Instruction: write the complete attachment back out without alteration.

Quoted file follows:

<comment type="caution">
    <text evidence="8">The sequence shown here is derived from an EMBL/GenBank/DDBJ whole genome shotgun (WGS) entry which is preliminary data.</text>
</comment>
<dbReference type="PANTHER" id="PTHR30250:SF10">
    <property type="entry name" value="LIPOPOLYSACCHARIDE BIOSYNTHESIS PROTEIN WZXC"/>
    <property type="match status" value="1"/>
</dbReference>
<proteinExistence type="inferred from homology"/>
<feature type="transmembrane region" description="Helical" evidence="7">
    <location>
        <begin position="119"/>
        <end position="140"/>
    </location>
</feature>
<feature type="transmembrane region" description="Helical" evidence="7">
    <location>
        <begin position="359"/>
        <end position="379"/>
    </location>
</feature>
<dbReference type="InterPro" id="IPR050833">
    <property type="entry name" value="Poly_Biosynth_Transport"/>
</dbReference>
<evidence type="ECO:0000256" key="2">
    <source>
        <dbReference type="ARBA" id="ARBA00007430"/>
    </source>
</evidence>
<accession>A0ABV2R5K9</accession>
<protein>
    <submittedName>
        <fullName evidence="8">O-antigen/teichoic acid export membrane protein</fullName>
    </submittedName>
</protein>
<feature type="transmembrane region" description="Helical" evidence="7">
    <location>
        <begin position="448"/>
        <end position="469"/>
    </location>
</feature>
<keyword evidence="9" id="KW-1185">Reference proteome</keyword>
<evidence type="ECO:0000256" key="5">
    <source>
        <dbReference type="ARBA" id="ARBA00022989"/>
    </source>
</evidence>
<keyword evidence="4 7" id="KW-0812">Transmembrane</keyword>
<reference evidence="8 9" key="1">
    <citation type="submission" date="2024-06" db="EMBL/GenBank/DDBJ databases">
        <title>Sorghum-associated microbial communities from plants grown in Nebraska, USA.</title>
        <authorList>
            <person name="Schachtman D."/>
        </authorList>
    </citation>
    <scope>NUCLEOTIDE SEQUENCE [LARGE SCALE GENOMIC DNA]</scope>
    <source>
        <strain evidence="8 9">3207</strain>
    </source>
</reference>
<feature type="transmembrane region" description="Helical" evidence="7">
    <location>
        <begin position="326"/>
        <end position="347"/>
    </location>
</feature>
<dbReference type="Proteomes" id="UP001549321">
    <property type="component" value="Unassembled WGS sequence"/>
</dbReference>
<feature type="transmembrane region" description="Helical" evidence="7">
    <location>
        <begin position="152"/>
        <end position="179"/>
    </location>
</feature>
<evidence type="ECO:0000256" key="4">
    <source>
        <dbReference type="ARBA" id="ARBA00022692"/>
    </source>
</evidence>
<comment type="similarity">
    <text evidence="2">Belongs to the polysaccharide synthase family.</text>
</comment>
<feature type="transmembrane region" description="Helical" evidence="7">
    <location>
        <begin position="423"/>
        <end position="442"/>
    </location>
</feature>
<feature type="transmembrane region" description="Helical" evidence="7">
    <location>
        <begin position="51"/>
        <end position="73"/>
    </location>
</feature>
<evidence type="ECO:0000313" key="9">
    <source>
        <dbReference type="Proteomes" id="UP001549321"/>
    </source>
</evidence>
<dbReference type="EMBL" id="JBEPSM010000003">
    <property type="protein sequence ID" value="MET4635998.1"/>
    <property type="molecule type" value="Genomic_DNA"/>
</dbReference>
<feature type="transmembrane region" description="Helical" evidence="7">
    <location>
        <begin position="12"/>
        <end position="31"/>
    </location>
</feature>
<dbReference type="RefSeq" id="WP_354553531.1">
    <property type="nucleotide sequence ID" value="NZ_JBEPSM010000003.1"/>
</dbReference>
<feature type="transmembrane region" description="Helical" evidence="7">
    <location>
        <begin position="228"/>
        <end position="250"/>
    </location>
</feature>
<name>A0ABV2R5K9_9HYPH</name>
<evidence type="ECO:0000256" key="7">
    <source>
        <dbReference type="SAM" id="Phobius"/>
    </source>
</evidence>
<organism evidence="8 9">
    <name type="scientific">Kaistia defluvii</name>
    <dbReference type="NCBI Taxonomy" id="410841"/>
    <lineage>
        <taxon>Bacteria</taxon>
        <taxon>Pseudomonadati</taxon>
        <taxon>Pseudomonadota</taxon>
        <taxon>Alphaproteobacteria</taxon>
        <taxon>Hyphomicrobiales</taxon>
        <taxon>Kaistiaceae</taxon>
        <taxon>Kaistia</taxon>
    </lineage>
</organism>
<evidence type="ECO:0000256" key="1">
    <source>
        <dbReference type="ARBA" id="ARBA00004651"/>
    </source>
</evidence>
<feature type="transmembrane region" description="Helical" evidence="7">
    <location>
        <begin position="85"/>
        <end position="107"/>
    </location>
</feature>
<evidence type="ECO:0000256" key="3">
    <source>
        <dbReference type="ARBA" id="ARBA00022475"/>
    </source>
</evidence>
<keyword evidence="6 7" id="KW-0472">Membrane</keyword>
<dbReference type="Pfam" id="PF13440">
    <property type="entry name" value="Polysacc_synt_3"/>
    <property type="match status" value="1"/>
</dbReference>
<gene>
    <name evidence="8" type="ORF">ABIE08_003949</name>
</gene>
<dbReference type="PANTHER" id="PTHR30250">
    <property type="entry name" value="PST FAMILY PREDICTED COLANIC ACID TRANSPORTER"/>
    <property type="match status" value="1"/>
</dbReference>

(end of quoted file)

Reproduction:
<comment type="caution">
    <text evidence="8">The sequence shown here is derived from an EMBL/GenBank/DDBJ whole genome shotgun (WGS) entry which is preliminary data.</text>
</comment>
<dbReference type="PANTHER" id="PTHR30250:SF10">
    <property type="entry name" value="LIPOPOLYSACCHARIDE BIOSYNTHESIS PROTEIN WZXC"/>
    <property type="match status" value="1"/>
</dbReference>
<proteinExistence type="inferred from homology"/>
<feature type="transmembrane region" description="Helical" evidence="7">
    <location>
        <begin position="119"/>
        <end position="140"/>
    </location>
</feature>
<feature type="transmembrane region" description="Helical" evidence="7">
    <location>
        <begin position="359"/>
        <end position="379"/>
    </location>
</feature>
<dbReference type="InterPro" id="IPR050833">
    <property type="entry name" value="Poly_Biosynth_Transport"/>
</dbReference>
<evidence type="ECO:0000256" key="2">
    <source>
        <dbReference type="ARBA" id="ARBA00007430"/>
    </source>
</evidence>
<accession>A0ABV2R5K9</accession>
<protein>
    <submittedName>
        <fullName evidence="8">O-antigen/teichoic acid export membrane protein</fullName>
    </submittedName>
</protein>
<feature type="transmembrane region" description="Helical" evidence="7">
    <location>
        <begin position="448"/>
        <end position="469"/>
    </location>
</feature>
<keyword evidence="9" id="KW-1185">Reference proteome</keyword>
<evidence type="ECO:0000256" key="5">
    <source>
        <dbReference type="ARBA" id="ARBA00022989"/>
    </source>
</evidence>
<keyword evidence="4 7" id="KW-0812">Transmembrane</keyword>
<reference evidence="8 9" key="1">
    <citation type="submission" date="2024-06" db="EMBL/GenBank/DDBJ databases">
        <title>Sorghum-associated microbial communities from plants grown in Nebraska, USA.</title>
        <authorList>
            <person name="Schachtman D."/>
        </authorList>
    </citation>
    <scope>NUCLEOTIDE SEQUENCE [LARGE SCALE GENOMIC DNA]</scope>
    <source>
        <strain evidence="8 9">3207</strain>
    </source>
</reference>
<feature type="transmembrane region" description="Helical" evidence="7">
    <location>
        <begin position="326"/>
        <end position="347"/>
    </location>
</feature>
<dbReference type="Proteomes" id="UP001549321">
    <property type="component" value="Unassembled WGS sequence"/>
</dbReference>
<feature type="transmembrane region" description="Helical" evidence="7">
    <location>
        <begin position="152"/>
        <end position="179"/>
    </location>
</feature>
<evidence type="ECO:0000256" key="4">
    <source>
        <dbReference type="ARBA" id="ARBA00022692"/>
    </source>
</evidence>
<comment type="similarity">
    <text evidence="2">Belongs to the polysaccharide synthase family.</text>
</comment>
<feature type="transmembrane region" description="Helical" evidence="7">
    <location>
        <begin position="423"/>
        <end position="442"/>
    </location>
</feature>
<feature type="transmembrane region" description="Helical" evidence="7">
    <location>
        <begin position="51"/>
        <end position="73"/>
    </location>
</feature>
<evidence type="ECO:0000313" key="9">
    <source>
        <dbReference type="Proteomes" id="UP001549321"/>
    </source>
</evidence>
<dbReference type="EMBL" id="JBEPSM010000003">
    <property type="protein sequence ID" value="MET4635998.1"/>
    <property type="molecule type" value="Genomic_DNA"/>
</dbReference>
<feature type="transmembrane region" description="Helical" evidence="7">
    <location>
        <begin position="12"/>
        <end position="31"/>
    </location>
</feature>
<dbReference type="RefSeq" id="WP_354553531.1">
    <property type="nucleotide sequence ID" value="NZ_JBEPSM010000003.1"/>
</dbReference>
<feature type="transmembrane region" description="Helical" evidence="7">
    <location>
        <begin position="228"/>
        <end position="250"/>
    </location>
</feature>
<name>A0ABV2R5K9_9HYPH</name>
<evidence type="ECO:0000256" key="7">
    <source>
        <dbReference type="SAM" id="Phobius"/>
    </source>
</evidence>
<organism evidence="8 9">
    <name type="scientific">Kaistia defluvii</name>
    <dbReference type="NCBI Taxonomy" id="410841"/>
    <lineage>
        <taxon>Bacteria</taxon>
        <taxon>Pseudomonadati</taxon>
        <taxon>Pseudomonadota</taxon>
        <taxon>Alphaproteobacteria</taxon>
        <taxon>Hyphomicrobiales</taxon>
        <taxon>Kaistiaceae</taxon>
        <taxon>Kaistia</taxon>
    </lineage>
</organism>
<evidence type="ECO:0000256" key="1">
    <source>
        <dbReference type="ARBA" id="ARBA00004651"/>
    </source>
</evidence>
<feature type="transmembrane region" description="Helical" evidence="7">
    <location>
        <begin position="85"/>
        <end position="107"/>
    </location>
</feature>
<evidence type="ECO:0000256" key="3">
    <source>
        <dbReference type="ARBA" id="ARBA00022475"/>
    </source>
</evidence>
<keyword evidence="6 7" id="KW-0472">Membrane</keyword>
<dbReference type="Pfam" id="PF13440">
    <property type="entry name" value="Polysacc_synt_3"/>
    <property type="match status" value="1"/>
</dbReference>
<gene>
    <name evidence="8" type="ORF">ABIE08_003949</name>
</gene>
<dbReference type="PANTHER" id="PTHR30250">
    <property type="entry name" value="PST FAMILY PREDICTED COLANIC ACID TRANSPORTER"/>
    <property type="match status" value="1"/>
</dbReference>